A. I felt the water temperatures were much higher than I expected for a typical November Fall Tournament. Ranging from 67-68 degrees and holding steady, the baitfish were schooling up, but had not moved into the creeks. I think the bass were indeed following the baitfish to some extent, but with both baitfish and bass in summer and early fall transitional states, scattered at a variety of depths and holding on a variety of cover, locating the 15” keeper bass was very difficult.

Q. What final notes will you make in your ‘Fishing Log’ under Table Rock, November 2008 in preparation for the next time you compete there?
A. My number one notation will be 67-68 degree water temperature! Unusually warm for November, scattered bass and baitfish between summer and early fall transitions. I will definitely suggest location deeper structure with a variety of cover such as vertical timber and lay downs, etc. In addition I will scan shallow water more thoroughly. Most importantly I will complete my fishing log notations after reviewing the articles, watching the Tournament on TV, and gathering all of the information I can relating to what I did compared to the Top-10 anglers!

Q.  What’s next on the Bass Fishing agenda for Pete Gluszek?
A. Table Rock in March of 2009, I will be prepared this time!!! Between now and then I will be attending Sportsmen Shows, hosting seminars and promoting my Guide Service. www.PeteGluszek.com


Q. What does Table Rock Lake have for Structure and Cover?
A. It’s a highland reservoir with rock bluffs, standing timber, rocky bottoms as well sand and clay.

Q. What will be the Tournaments Prevalent Patterns?
A. I have only fished there twice before and that was in the spring, I am assuming that it will most likely be an early fall pattern.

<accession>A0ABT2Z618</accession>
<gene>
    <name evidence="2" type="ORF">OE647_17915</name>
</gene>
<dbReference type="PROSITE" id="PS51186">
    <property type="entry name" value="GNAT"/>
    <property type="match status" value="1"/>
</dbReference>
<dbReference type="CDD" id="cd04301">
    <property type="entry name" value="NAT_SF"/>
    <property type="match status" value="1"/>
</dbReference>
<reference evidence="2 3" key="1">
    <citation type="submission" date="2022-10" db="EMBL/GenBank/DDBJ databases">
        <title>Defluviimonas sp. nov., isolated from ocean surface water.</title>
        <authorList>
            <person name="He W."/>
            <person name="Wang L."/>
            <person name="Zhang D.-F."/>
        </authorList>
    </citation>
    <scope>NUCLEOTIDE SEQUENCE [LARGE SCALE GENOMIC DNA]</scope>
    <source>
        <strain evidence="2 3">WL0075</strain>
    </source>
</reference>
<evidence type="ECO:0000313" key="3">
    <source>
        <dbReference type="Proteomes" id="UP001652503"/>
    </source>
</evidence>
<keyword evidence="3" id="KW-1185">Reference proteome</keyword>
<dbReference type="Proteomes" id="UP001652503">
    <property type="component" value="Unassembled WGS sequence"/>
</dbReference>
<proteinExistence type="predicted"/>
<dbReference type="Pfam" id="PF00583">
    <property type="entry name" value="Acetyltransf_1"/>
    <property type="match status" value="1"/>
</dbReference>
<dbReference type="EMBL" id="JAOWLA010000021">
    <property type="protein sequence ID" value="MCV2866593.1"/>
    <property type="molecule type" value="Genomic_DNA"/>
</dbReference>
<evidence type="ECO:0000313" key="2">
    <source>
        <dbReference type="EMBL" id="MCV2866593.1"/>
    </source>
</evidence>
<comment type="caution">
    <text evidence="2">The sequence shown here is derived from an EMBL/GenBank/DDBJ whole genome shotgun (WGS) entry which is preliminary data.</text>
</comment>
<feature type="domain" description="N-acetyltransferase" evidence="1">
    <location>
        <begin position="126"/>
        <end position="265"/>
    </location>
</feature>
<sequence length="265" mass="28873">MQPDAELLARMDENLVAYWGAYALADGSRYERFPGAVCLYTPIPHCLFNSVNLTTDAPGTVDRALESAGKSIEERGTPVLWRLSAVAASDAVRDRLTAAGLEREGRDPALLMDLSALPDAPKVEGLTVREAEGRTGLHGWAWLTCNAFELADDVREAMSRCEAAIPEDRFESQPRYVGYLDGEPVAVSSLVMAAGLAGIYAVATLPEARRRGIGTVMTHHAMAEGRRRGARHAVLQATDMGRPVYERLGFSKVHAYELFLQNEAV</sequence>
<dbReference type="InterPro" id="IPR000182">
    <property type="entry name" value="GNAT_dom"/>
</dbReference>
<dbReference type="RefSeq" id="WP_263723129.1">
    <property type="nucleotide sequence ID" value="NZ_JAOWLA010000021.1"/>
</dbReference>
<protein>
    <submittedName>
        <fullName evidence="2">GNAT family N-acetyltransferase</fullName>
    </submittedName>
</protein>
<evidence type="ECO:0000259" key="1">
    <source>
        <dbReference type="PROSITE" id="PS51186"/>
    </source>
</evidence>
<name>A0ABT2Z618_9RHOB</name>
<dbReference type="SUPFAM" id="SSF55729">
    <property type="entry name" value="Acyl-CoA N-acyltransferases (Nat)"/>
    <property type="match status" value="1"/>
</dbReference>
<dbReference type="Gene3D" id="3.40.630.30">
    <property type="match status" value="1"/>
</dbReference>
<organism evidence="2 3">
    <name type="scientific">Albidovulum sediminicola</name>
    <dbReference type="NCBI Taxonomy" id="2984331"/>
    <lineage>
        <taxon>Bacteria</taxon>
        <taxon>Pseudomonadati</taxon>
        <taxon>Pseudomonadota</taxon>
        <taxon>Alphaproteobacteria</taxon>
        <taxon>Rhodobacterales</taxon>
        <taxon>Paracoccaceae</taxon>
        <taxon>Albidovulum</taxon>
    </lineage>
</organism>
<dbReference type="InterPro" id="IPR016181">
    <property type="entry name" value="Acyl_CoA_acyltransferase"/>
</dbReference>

Q. Considering Fall Seasonal Patterns, which Techniques will be utilized?
A. Top Water, drop shots and shaky heads, cranking deep docks and rock walls and of course Table Rock is known for having a great jig bite! And, then you have to factor in Table Rock has spotted, smallmouth and largemouth bass, with that said anglers just may stumble unto schooling bass following the baitfish.

Q. Which Type of Baits will most of the bass be caught on?
A. The water clarity is clear with visibility to ten feet or better; anglers should be able to use a variety of baits such as jigs, crankbaits, shaky head worms, top water

Q. What do you look for during your Practice Days?
A. Table Rock is massive with over 800 miles of shoreline and 43,000 acres of fishable water. I have divided the lake into three sections: lower, middle and upper, each with specific areas I believe should be holding bass. With five days of practice I will scan each area thoroughly, try to decipher which stage of the fall transition the bass are in within that section, then concentrate on the section that is most productive. Key factors within each area will be type of cover and depth bass are relating to as well as the location of major creeks.

Q. With everything taken into perspective how much weight will you be looking for each day at the scales, and what will it take to win this event?
A. Springtime weights usually average 15lb a day or more, I am speculating it will take approximately 55-60 lbs to win the event. My goal will be to carry at least 14lbs a day to the scales.

The Bass Bureau